by Cesca Janece Waterfield
Dr. Peprah-Gyamfi is the author of several books including the autobiography, viagra The Call That Changed My Life.
Before the Ghana soccer team met the U.S. last week in the World Cup, patient their victory seemed unlikely to some. But as they celebrated after the match, triumph looked like tenacity meeting providence.
Born in a tiny village in Ghana, physician, author and inspirational speaker Dr. Robert Peprah-Gyamfi knows about slim chances and perseverance. In spite of a serious illness that occasionally made walking impossible, as a child, he travelled on foot four miles a day to attend school and raised his own money for high school. He eventually earned his degree from Hanover Medical School in Germany. Next week, he’ll be a guest on 700 Club, the Virginia-based Christian TV show. Robert wants to inspire anyone who feels hopeless. He has seen deep despair. But more importantly, he says, he’s witnessed remarkable transformation.
“In the town where I was born, there was no electricity and no water,” Robert remembers. “There was no school also.”
The nearest school was two miles away, in the next village. Older children cared for the younger ones during the long walk. “When we came back from school, we had to help our parents get food,” he says. “It was hot soil. We had to walk on the bare ground. We had no shoes.”
School was the highlight of the boy’s life. “At that time, if you were late, you would get punishment,” he says. “Apart from that, I enjoyed school.”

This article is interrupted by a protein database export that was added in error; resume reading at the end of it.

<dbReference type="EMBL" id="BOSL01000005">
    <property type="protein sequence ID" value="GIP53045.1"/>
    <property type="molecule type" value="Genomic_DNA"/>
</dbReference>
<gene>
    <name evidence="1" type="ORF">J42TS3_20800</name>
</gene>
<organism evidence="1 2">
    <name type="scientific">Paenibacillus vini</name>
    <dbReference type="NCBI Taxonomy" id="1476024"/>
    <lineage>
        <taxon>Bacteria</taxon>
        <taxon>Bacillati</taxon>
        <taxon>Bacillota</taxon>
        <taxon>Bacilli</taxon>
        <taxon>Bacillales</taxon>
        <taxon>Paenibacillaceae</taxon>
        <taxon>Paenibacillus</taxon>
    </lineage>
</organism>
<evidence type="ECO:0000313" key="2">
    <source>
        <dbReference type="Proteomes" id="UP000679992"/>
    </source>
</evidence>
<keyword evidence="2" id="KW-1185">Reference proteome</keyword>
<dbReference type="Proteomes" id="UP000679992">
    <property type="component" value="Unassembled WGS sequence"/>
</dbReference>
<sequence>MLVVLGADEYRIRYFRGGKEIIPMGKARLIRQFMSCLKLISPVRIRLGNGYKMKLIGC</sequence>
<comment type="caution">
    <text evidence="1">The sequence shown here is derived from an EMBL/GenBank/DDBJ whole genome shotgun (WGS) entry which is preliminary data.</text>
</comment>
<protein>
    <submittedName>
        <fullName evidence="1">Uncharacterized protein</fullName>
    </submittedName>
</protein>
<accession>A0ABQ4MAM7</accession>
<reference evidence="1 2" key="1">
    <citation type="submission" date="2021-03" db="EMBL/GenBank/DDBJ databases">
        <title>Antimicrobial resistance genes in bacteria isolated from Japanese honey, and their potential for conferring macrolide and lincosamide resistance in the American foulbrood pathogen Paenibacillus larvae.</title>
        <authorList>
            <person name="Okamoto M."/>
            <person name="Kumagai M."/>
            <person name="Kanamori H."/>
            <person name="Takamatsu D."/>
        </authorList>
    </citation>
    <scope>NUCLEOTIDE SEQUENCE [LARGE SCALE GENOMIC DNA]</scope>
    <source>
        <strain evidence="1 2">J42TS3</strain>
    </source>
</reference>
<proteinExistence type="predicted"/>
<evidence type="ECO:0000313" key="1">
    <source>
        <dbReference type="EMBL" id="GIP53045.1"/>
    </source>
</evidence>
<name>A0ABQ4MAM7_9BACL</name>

But when he was about to enter middle school, his left ankle swelled up. “Eventually, it was so painful that I couldn’t go to school,” he remembers. “My parents were very poor. They could not send the money to get me to hospital.”
When his condition hadn’t improved six months later, his parents borrowed money from a neighbor to take him to the hospital. “I thought that was the end of me,” he says. “It took me two years to get better again, before I got back to school. But I was able to resume my education and I did well. I got admission to a [high school] which was about 100 miles from home. I came home for holidays.”
For five years, he attended high school and set attending medical school as his goal. “I knew that God was in existence in my life because [I was overcoming] the problems all around me.” He had faith, but he wasn’t an Evangelist.
A friend’s sister was about to change that.
A Defining Declaration
While visiting her brother, the young woman talked to Robert about her Christian faith. “Her testimony was so powerful that I joined that church,” Robert says. “I didn’t have any idea [where] to go. I was just going to stay in Ghana. But it was very difficult because there were only two universities in Ghana. So I feared I wouldn’t have the opportunity to go to medical school.”
While working in Nigeria, he met a German citizen who said he would have more opportunity to attend medical school in Germany. So he moved and quickly found a home church. “God was so good to me,” he says.
But that winter, his ankle ailment returned and he was hospitalized for nearly six months. His dream of medical school seemed more distant than ever.
He eventually recovered and applied to Hanover Medical School, where he graduated in 1992. “It is only by God’s grace that I am what I am,” he says.
Not surprisingly, Dr. Peprah-Gyamfi credits God with meeting his wife Rita. Originally from Ghana, she was on vacation in Hanover when they met. “We were on the same commuter train,” he says. They were married before he finished medical school and today have three children. Three years ago, the family moved to the United Kingdom. Although his mother died in 1994, his father still lives in Ghana and is nearly 90 years old.
“The Lord called me from my little village and led me to medical school in Germany,” Dr. Peprah-Gyamfi says. “As a doctor, I am only amazed at the body. The organs are proof of God.”
His message, he says, is hope: “You don’t have to give up your life,” he says. “A lot of people give up too early.”